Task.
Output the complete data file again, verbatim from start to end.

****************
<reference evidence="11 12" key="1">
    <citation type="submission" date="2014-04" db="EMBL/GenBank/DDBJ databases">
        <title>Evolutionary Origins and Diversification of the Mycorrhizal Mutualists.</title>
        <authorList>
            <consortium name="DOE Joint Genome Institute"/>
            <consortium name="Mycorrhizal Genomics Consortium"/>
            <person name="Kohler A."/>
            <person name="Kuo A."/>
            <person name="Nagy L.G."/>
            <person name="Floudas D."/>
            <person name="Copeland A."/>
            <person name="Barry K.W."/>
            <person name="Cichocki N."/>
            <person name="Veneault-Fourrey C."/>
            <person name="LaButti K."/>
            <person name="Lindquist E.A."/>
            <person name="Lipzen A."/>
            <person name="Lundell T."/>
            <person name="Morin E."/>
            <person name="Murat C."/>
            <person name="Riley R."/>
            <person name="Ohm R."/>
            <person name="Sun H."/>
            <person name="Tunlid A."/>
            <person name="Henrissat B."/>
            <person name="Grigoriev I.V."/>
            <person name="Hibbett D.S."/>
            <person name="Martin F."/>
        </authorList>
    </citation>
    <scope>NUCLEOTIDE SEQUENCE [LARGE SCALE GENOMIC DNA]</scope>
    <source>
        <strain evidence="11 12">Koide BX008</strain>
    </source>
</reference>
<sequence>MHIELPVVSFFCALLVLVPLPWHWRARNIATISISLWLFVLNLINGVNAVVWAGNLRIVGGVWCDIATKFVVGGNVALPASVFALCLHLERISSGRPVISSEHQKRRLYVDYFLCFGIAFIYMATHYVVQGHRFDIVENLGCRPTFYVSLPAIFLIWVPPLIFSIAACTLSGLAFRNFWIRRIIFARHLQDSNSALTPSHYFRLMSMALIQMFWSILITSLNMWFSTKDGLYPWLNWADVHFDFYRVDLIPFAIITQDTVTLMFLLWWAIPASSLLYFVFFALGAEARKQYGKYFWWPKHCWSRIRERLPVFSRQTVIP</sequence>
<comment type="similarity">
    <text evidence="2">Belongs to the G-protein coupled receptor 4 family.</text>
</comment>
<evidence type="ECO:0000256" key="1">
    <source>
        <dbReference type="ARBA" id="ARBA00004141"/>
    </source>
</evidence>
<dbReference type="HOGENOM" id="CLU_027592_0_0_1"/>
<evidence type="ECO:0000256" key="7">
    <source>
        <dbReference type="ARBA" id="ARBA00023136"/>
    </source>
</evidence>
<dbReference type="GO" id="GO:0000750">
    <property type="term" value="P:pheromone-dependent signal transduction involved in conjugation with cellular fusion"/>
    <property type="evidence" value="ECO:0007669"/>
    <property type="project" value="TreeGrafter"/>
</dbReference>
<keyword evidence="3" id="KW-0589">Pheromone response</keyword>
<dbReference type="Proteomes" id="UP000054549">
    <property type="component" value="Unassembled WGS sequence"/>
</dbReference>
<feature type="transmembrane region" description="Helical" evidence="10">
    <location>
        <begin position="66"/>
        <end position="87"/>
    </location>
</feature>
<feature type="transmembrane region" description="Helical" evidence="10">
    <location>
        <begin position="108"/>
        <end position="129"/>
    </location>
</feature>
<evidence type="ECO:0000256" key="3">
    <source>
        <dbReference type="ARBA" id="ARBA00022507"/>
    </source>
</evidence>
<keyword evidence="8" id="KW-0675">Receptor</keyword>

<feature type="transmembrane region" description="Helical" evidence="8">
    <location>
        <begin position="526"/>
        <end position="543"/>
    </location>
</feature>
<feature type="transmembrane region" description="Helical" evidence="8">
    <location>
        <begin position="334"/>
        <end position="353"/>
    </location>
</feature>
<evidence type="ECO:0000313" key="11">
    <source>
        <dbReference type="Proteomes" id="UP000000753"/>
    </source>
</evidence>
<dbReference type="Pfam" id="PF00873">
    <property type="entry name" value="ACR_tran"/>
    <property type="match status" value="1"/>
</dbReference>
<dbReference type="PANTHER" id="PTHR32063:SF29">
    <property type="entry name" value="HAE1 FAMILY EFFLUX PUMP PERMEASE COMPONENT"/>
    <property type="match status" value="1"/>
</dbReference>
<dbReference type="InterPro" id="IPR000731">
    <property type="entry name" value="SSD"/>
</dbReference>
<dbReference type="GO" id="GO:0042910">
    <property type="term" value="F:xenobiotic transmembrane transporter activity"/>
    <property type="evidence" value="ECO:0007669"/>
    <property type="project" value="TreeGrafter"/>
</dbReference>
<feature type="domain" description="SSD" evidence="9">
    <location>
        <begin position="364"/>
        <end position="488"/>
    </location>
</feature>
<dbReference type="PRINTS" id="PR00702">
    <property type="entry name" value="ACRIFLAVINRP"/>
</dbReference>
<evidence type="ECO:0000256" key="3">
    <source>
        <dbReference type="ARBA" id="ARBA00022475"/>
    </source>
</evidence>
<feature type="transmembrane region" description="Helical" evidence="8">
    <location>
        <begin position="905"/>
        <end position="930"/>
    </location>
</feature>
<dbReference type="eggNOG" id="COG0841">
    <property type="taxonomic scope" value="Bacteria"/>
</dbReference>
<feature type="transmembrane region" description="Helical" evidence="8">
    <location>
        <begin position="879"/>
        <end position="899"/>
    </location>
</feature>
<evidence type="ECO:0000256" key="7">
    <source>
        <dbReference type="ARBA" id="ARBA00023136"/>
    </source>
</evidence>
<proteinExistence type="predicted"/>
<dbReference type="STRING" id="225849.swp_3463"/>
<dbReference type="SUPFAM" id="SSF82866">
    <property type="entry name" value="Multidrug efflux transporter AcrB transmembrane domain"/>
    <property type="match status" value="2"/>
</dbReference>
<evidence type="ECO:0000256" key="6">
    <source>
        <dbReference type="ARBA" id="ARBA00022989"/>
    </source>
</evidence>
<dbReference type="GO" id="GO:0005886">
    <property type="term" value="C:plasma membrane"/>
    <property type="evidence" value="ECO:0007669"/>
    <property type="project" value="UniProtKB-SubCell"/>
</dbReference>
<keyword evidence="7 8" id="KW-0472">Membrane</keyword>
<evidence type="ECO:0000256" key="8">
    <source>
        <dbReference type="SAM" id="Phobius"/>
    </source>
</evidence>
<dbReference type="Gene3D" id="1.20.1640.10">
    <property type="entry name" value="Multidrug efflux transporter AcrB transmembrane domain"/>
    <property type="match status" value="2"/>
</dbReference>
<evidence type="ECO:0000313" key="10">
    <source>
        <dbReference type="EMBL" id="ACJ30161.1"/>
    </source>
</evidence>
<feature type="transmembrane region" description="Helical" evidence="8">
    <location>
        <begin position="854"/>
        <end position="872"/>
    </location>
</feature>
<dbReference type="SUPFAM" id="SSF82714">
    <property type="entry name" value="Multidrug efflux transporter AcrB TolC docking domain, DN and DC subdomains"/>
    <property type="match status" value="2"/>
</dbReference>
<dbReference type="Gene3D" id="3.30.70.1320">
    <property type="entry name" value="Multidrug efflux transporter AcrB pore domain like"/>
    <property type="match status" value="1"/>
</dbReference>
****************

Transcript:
<reference evidence="11 12" key="1">
    <citation type="submission" date="2014-04" db="EMBL/GenBank/DDBJ databases">
        <title>Evolutionary Origins and Diversification of the Mycorrhizal Mutualists.</title>
        <authorList>
            <consortium name="DOE Joint Genome Institute"/>
            <consortium name="Mycorrhizal Genomics Consortium"/>
            <person name="Kohler A."/>
            <person name="Kuo A."/>
            <person name="Nagy L.G."/>
            <person name="Floudas D."/>
            <person name="Copeland A."/>
            <person name="Barry K.W."/>
            <person name="Cichocki N."/>
            <person name="Veneault-Fourrey C."/>
            <person name="LaButti K."/>
            <person name="Lindquist E.A."/>
            <person name="Lipzen A."/>
            <person name="Lundell T."/>
            <person name="Morin E."/>
            <person name="Murat C."/>
            <person name="Riley R."/>
            <person name="Ohm R."/>
            <person name="Sun H."/>
            <person name="Tunlid A."/>
            <person name="Henrissat B."/>
            <person name="Grigoriev I.V."/>
            <person name="Hibbett D.S."/>
            <person name="Martin F."/>
        </authorList>
    </citation>
    <scope>NUCLEOTIDE SEQUENCE [LARGE SCALE GENOMIC DNA]</scope>
    <source>
        <strain evidence="11 12">Koide BX008</strain>
    </source>
</reference>
<sequence>MHIELPVVSFFCALLVLVPLPWHWRARNIATISISLWLFVLNLINGVNAVVWAGNLRIVGGVWCDIATKFVVGGNVALPASVFALCLHLERISSGRPVISSEHQKRRLYVDYFLCFGIAFIYMATHYVVQGHRFDIVENLGCRPTFYVSLPAIFLIWVPPLIFSIAACTLSGLAFRNFWIRRIIFARHLQDSNSALTPSHYFRLMSMALIQMFWSILITSLNMWFSTKDGLYPWLNWADVHFDFYRVDLIPFAIITQDTVTLMFLLWWAIPASSLLYFVFFALGAEARKQYGKYFWWPKHCWSRIRERLPVFSRQTVIP</sequence>
<comment type="similarity">
    <text evidence="2">Belongs to the G-protein coupled receptor 4 family.</text>
</comment>
<evidence type="ECO:0000256" key="1">
    <source>
        <dbReference type="ARBA" id="ARBA00004141"/>
    </source>
</evidence>
<dbReference type="HOGENOM" id="CLU_027592_0_0_1"/>
<evidence type="ECO:0000256" key="7">
    <source>
        <dbReference type="ARBA" id="ARBA00023136"/>
    </source>
</evidence>
<dbReference type="GO" id="GO:0000750">
    <property type="term" value="P:pheromone-dependent signal transduction involved in conjugation with cellular fusion"/>
    <property type="evidence" value="ECO:0007669"/>
    <property type="project" value="TreeGrafter"/>
</dbReference>
<keyword evidence="3" id="KW-0589">Pheromone response</keyword>
<dbReference type="Proteomes" id="UP000054549">
    <property type="component" value="Unassembled WGS sequence"/>
</dbReference>
<feature type="transmembrane region" description="Helical" evidence="10">
    <location>
        <begin position="66"/>
        <end position="87"/>
    </location>
</feature>
<feature type="transmembrane region" description="Helical" evidence="10">
    <location>
        <begin position="108"/>
        <end position="129"/>
    </location>
</feature>
<evidence type="ECO:0000256" key="3">
    <source>
        <dbReference type="ARBA" id="ARBA00022507"/>
    </source>
</evidence>
<keyword evidence="8" id="KW-0675">Receptor</keyword>

<feature type="transmembrane region" description="Helical" evidence="8">
    <location>
        <begin position="526"/>
        <end position="543"/>
    </location>
</feature>
<feature type="transmembrane region" description="Helical" evidence="8">
    <location>
        <begin position="334"/>
        <end position="353"/>
    </location>
</feature>
<evidence type="ECO:0000313" key="11">
    <source>
        <dbReference type="Proteomes" id="UP000000753"/>
    </source>
</evidence>
<dbReference type="Pfam" id="PF00873">
    <property type="entry name" value="ACR_tran"/>
    <property type="match status" value="1"/>
</dbReference>
<dbReference type="PANTHER" id="PTHR32063:SF29">
    <property type="entry name" value="HAE1 FAMILY EFFLUX PUMP PERMEASE COMPONENT"/>
    <property type="match status" value="1"/>
</dbReference>
<dbReference type="InterPro" id="IPR000731">
    <property type="entry name" value="SSD"/>
</dbReference>
<dbReference type="GO" id="GO:0042910">
    <property type="term" value="F:xenobiotic transmembrane transporter activity"/>
    <property type="evidence" value="ECO:0007669"/>
    <property type="project" value="TreeGrafter"/>
</dbReference>
<feature type="domain" description="SSD" evidence="9">
    <location>
        <begin position="364"/>
        <end position="488"/>
    </location>
</feature>
<dbReference type="PRINTS" id="PR00702">
    <property type="entry name" value="ACRIFLAVINRP"/>
</dbReference>
<evidence type="ECO:0000256" key="3">
    <source>
        <dbReference type="ARBA" id="ARBA00022475"/>
    </source>
</evidence>
<feature type="transmembrane region" description="Helical" evidence="8">
    <location>
        <begin position="905"/>
        <end position="930"/>
    </location>
</feature>
<dbReference type="eggNOG" id="COG0841">
    <property type="taxonomic scope" value="Bacteria"/>
</dbReference>
<feature type="transmembrane region" description="Helical" evidence="8">
    <location>
        <begin position="879"/>
        <end position="899"/>
    </location>
</feature>
<evidence type="ECO:0000256" key="7">
    <source>
        <dbReference type="ARBA" id="ARBA00023136"/>
    </source>
</evidence>
<proteinExistence type="predicted"/>
<dbReference type="STRING" id="225849.swp_3463"/>
<dbReference type="SUPFAM" id="SSF82866">
    <property type="entry name" value="Multidrug efflux transporter AcrB transmembrane domain"/>
    <property type="match status" value="2"/>
</dbReference>
<evidence type="ECO:0000256" key="6">
    <source>
        <dbReference type="ARBA" id="ARBA00022989"/>
    </source>
</evidence>
<dbReference type="GO" id="GO:0005886">
    <property type="term" value="C:plasma membrane"/>
    <property type="evidence" value="ECO:0007669"/>
    <property type="project" value="UniProtKB-SubCell"/>
</dbReference>
<keyword evidence="7 8" id="KW-0472">Membrane</keyword>
<evidence type="ECO:0000256" key="8">
    <source>
        <dbReference type="SAM" id="Phobius"/>
    </source>
</evidence>
<dbReference type="Gene3D" id="1.20.1640.10">
    <property type="entry name" value="Multidrug efflux transporter AcrB transmembrane domain"/>
    <property type="match status" value="2"/>
</dbReference>
<evidence type="ECO:0000313" key="10">
    <source>
        <dbReference type="EMBL" id="ACJ30161.1"/>
    </source>
</evidence>
<feature type="transmembrane region" description="Helical" evidence="8">
    <location>
        <begin position="854"/>
        <end position="872"/>
    </location>
</feature>
<dbReference type="SUPFAM" id="SSF82714">
    <property type="entry name" value="Multidrug efflux transporter AcrB TolC docking domain, DN and DC subdomains"/>
    <property type="match status" value="2"/>
</dbReference>
<dbReference type="Gene3D" id="3.30.70.1320">
    <property type="entry name" value="Multidrug efflux transporter AcrB pore domain like"/>
    <property type="match status" value="1"/>
</dbReference>